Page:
Six weeks ago I was not only disinterested in exercise, I was also afraid of it. After an ongoing battle with anxiety - in which you'll do anything to keep your heart rate from sky-rocketing, for fear it'll set you off again - I had developed a little phobia around any kind of physical exertion. Silly, I know, given that the one natural resource you have to keep your mental health in tip top condition has always been exercise. I knew this deep down, but still, I was going to need a little push in the right direction. Another fear I'd been harbouring was that of the gym: in my head I imagined lots of ridiculously attractive people, decked out in only the finest work-out gear, pumping their guns with ease while I, in my old baggy t-shirt, would huff and puff around machines I had no clue how to use, like a spare, embarrassing tool. Why would I do that to myself when my fluffy onesie and a 'Say Yes to the Dress' binge-fest sounded so much more lovely?
It then dawned on me that that fear wasn't going anywhere 'til I faced it head on. What's the worst that could happen? I'd find myself a little more toned? I'd feel less guilty about having that cupcake in work? And what if, there was maybe even the smallest chance, that I'd actually enjoy it? 'LOL', I scoffed to myself as I made my way to Educogym Blackrock, as IF I could find exercising enjoyable.?
But I was wrong. Very wrong.
I teamed up with trainer Andrea Lawlor who was far from the abusive, shouting army-sergeant I imagined; she understood my fears, promised that I'd never find myself puking for having been pushed beyond what I was capable of, and she instantly put me at ease. This was not about surviving on chickpeas and protein shakes so that I'd have no folds in my bikini; it was about empowerment. It was about all those feel good hormones that would kick my anxiety right in the teeth. It was a chance to show myself that 'hey, that wasn't such a big deal after all, was it?' and 'wow, turns out you're capable of way more than you thought'. Regardless of any physical changes, that kind of mental confidence was enough of a selling point for me.
I trained three times a week for six weeks, and it was all based around weights. By week two, if I went more than three days without having been, I'd miss it. One day we'd focus on my back and chest, the next we'd do legs - or what I liked to call HELL day - and on the third day it was time to tone up those arms and shoulders. Each day we finished off with some ab work. When I tell you that I am weak, a wuss, and more likely to take flight than work up a decent sweat, you've got to believe me. But what fellow scaredy-cats must know is that you're not expected to be at Arnold Schwarzenegger's level on day one (or ever, for that matter); you get stronger every day, week by week and as for visible results, you just need a little patience. Each session was max 20 minutes. It was intense, and sometimes really really tough, but before I ever had time to start whinging to Andrea that she was the devil herself, I was done. Home in time for dinner.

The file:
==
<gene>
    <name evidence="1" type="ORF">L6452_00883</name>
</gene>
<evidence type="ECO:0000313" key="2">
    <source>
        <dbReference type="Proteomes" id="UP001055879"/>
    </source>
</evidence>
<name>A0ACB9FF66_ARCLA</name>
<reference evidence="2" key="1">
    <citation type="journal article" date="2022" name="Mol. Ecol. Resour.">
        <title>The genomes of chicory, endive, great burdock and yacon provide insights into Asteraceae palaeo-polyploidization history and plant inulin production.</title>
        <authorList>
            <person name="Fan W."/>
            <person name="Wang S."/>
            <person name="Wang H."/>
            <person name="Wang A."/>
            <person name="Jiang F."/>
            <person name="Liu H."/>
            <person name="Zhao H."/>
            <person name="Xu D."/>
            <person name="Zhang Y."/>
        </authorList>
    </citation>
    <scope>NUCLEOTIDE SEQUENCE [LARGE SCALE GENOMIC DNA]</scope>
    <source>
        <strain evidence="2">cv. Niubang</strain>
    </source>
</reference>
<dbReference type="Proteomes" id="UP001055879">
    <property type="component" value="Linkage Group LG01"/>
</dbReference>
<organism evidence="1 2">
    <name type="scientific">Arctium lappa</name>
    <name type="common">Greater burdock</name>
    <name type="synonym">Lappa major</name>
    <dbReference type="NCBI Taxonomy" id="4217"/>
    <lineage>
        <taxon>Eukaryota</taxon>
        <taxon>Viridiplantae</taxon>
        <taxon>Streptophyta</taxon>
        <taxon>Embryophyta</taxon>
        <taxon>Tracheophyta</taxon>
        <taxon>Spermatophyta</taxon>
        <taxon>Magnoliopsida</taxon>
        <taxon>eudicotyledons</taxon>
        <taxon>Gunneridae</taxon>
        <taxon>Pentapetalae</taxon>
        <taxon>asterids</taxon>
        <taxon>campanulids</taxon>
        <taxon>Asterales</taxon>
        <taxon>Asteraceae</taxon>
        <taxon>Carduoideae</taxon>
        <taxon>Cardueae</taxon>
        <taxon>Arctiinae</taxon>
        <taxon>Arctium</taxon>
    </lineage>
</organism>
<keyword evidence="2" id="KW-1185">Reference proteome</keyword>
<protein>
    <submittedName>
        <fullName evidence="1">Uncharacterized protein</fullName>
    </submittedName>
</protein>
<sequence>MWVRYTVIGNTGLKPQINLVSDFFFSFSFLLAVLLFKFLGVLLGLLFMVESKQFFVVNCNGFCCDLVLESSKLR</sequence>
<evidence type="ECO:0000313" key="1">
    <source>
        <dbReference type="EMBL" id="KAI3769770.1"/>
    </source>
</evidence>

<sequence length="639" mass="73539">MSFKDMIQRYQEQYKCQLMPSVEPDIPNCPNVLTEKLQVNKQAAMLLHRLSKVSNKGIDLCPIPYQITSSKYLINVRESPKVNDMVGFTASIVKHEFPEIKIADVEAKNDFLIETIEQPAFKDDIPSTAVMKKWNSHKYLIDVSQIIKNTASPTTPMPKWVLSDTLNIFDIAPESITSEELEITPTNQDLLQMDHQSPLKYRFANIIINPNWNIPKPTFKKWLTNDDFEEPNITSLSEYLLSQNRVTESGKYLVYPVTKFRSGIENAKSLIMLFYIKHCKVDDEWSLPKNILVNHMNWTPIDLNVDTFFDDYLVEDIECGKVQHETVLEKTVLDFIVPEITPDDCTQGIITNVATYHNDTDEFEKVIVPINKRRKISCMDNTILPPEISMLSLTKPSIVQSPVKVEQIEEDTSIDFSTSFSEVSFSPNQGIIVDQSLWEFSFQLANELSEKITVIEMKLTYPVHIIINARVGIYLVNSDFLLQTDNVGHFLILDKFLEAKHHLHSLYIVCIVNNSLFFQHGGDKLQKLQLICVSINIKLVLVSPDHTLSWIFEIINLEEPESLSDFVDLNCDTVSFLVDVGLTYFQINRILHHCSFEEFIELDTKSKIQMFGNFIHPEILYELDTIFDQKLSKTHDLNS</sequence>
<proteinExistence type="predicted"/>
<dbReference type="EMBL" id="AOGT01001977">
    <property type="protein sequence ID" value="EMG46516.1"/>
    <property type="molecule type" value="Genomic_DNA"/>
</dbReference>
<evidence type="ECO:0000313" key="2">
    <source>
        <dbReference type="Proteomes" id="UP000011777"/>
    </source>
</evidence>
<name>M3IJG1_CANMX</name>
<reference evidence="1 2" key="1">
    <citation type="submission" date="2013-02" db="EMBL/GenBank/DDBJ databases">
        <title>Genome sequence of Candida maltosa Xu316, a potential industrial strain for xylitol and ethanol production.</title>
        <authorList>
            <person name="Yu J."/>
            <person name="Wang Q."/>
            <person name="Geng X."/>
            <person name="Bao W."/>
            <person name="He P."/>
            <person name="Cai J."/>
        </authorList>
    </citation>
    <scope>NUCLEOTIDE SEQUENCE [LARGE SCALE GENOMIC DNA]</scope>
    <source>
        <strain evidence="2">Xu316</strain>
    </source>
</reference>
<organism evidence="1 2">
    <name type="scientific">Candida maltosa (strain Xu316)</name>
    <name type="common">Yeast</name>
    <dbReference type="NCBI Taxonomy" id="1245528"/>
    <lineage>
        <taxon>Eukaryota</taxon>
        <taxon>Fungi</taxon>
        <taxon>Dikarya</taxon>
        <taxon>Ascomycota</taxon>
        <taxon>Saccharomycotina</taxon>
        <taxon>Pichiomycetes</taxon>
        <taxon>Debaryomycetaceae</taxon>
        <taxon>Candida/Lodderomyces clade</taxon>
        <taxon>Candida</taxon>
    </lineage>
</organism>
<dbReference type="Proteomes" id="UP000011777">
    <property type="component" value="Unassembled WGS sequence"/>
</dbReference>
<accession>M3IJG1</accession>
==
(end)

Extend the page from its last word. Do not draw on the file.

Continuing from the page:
Week two of @andreamlawlor kicking my ass at #educogym #fitness #weights
A photo posted by Caroline Foran (@carolineforan) on Mar 9, 2015 at 11:21am PDT
The best thing about Educogym is that because you are always with a trainer, you are guaranteed to always make progress. You're not relying on yourself alone as you would anywhere else; they're there to encourage you - always positively - when you feel you've nothing left to give. I know for damn sure I'd never push myself at home alone, would you? It's too easy to quit, but just knowing that Andrea knew I could do it, made me want to succeed even more. What's more, there's no fear about doing it wrong or really hurting yourself; the trainers are always on hand to correct your form and make sure you're getting the most from your twenty minute work-out.
Another thing I learned at Educogym was that gyms aren't full of posers boasting abs that curved like a calculus graph; they were normal human beings doing their bit to keep fit, just like me. Some are there just to tone up; others are there to shed those excess pounds before an upcoming wedding and guess what? Not a single person there was concerned with me, my body or how I looked. What a pointless, almost arrogant worry that was.
And now for the results: I am handling stress far better; I'm calmer in situations that used to ruffle my feathers. I LOVED the feeling of satisfaction each day when I left the gym. I have more energy, and I've been sleeping like a baby. With their nutritional expertise, I'm eating more of what's good for me, and less of what's not. Add to that the muscle gained, the reduction in body fat and the 5 cm lost from my tummy, and I'm feeling pretty good.
I've just signed up for another two months because much to my surprise, a sedentary lifestyle doesn't do much for my mojo anymore.
Not convinced? There's a wealth of scientific studies out there to support the benefits of exercise for mental health. Lena Dunham's also been speaking out recently about how it's helped her anxiety, depression and OCD. As she perfectly puts it, it's not necessarily all 'about the ass, it's about the brain.'
So that's our new approach to exercise. How about you?